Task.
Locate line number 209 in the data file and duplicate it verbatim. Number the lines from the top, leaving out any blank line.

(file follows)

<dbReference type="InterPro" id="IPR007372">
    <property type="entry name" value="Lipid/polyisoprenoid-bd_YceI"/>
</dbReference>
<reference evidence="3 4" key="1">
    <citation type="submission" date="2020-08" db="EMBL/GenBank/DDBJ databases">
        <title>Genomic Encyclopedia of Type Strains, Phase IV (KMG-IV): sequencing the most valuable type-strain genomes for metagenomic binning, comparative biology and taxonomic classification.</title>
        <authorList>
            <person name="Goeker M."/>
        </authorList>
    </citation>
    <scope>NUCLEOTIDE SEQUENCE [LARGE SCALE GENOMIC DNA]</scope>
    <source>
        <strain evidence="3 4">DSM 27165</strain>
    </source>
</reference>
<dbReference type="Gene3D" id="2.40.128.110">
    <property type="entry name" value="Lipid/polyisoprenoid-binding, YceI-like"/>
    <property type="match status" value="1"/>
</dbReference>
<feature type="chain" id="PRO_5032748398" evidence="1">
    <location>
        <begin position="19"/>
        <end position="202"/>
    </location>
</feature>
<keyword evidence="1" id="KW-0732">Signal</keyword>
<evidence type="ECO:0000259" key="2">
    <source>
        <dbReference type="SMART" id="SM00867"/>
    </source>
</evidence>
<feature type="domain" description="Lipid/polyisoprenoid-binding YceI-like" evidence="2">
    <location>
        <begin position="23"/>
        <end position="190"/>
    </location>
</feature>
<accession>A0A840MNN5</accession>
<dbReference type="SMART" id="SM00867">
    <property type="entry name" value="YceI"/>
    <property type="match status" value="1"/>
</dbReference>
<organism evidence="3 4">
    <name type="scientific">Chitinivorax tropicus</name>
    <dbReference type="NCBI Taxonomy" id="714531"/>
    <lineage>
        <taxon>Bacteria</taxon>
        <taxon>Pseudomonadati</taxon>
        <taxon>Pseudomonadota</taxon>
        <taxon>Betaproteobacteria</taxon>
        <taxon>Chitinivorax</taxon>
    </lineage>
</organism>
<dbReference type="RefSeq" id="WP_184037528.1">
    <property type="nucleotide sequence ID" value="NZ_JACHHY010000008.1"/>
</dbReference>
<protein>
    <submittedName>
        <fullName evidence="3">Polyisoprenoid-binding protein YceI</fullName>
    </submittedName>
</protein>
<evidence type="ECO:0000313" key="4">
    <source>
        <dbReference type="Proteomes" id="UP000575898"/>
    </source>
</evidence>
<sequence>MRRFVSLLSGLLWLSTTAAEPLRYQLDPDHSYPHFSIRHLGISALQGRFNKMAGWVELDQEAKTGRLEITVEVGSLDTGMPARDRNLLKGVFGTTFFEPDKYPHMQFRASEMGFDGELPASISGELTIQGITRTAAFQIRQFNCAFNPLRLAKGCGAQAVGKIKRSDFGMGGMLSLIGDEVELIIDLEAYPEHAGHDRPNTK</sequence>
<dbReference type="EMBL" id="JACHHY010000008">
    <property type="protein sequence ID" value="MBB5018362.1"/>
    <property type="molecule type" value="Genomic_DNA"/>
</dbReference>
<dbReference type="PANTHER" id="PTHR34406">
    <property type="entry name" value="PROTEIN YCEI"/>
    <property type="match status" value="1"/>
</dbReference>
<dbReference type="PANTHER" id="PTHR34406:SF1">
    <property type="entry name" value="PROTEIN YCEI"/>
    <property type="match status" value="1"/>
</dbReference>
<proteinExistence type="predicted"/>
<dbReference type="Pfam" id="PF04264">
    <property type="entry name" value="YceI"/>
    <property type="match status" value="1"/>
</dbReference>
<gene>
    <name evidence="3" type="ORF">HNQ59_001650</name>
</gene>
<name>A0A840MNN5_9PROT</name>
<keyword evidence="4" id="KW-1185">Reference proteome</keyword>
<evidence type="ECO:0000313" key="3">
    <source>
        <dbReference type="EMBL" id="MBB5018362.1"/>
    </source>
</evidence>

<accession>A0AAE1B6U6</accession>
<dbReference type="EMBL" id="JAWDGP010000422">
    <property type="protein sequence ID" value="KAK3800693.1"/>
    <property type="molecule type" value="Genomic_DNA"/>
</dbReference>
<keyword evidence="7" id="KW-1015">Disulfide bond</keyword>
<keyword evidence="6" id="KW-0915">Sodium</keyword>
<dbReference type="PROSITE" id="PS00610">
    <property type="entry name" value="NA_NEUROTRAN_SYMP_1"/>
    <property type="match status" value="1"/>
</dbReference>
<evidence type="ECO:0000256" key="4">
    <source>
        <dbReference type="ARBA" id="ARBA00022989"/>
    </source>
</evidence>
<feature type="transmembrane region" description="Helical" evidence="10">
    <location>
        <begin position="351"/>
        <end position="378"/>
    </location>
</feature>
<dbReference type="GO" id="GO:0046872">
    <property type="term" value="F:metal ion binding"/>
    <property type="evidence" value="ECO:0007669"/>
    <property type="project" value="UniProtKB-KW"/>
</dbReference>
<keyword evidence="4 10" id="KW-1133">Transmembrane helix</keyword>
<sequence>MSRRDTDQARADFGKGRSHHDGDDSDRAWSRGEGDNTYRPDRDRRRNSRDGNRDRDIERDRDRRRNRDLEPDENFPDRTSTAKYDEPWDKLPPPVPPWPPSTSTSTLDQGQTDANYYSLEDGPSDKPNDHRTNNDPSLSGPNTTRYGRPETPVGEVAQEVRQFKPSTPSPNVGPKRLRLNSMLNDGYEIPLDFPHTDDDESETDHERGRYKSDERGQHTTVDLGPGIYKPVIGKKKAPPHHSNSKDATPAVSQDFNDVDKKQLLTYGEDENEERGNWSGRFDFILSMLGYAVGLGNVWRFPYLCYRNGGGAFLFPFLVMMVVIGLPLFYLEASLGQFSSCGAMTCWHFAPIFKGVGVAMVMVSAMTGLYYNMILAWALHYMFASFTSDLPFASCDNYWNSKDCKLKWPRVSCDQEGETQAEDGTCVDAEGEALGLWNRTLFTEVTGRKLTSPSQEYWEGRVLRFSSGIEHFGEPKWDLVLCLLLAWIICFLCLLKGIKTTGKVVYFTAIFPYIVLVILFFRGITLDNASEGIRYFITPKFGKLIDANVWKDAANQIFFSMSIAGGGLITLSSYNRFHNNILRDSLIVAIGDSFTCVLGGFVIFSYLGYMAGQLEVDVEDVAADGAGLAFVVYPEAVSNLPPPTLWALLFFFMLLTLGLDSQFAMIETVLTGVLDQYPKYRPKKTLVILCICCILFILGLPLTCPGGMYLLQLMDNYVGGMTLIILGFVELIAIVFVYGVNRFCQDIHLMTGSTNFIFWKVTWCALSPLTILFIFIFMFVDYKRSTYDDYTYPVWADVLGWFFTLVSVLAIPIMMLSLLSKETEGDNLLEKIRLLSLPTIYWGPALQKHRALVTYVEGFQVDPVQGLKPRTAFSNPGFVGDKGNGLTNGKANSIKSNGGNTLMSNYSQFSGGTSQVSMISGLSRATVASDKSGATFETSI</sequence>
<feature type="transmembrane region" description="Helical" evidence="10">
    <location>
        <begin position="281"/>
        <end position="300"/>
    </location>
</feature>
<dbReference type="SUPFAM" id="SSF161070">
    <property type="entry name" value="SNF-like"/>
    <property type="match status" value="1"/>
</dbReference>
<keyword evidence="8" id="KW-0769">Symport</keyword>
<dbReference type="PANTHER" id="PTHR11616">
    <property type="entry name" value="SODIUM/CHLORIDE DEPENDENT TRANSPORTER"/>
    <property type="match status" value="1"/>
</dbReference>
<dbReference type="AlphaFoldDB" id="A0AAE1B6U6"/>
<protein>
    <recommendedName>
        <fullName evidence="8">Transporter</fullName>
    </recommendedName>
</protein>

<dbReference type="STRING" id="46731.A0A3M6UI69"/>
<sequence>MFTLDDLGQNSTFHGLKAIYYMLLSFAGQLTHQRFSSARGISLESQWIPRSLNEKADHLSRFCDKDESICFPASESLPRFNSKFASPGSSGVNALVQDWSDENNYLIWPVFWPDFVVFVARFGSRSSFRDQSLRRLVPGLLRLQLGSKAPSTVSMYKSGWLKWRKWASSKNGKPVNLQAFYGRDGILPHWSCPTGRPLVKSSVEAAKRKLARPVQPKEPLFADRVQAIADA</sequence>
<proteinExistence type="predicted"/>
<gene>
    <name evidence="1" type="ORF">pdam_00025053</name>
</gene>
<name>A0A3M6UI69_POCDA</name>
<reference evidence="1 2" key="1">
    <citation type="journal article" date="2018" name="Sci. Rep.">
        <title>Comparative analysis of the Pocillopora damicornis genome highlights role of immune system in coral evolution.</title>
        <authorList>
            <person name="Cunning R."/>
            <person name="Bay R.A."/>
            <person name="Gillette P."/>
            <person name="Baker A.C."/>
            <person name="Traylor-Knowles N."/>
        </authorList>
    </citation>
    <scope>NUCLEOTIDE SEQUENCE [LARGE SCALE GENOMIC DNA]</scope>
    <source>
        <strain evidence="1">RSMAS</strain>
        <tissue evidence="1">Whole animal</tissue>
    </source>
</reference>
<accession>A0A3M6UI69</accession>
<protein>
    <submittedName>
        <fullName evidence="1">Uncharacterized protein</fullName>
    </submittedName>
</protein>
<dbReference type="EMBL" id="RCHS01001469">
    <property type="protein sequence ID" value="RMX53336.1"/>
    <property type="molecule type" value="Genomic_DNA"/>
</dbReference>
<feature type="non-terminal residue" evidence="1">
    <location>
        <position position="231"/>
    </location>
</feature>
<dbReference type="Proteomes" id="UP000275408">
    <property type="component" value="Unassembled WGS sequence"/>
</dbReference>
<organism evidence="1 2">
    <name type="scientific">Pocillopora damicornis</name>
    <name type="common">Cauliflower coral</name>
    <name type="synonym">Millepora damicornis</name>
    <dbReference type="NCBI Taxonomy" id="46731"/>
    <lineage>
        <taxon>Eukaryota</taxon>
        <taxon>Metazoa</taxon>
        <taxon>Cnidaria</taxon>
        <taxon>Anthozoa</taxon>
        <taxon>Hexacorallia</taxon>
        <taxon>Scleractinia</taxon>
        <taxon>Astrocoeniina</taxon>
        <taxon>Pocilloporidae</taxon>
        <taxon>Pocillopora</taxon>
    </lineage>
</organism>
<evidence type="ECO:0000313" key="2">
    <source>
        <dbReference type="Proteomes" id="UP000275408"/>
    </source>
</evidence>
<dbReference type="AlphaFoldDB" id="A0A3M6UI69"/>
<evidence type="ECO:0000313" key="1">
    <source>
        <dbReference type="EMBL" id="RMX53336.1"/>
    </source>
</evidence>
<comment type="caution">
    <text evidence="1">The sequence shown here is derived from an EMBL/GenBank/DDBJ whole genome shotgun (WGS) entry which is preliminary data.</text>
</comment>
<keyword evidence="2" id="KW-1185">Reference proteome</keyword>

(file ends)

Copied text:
<dbReference type="AlphaFoldDB" id="A0A3M6UI69"/>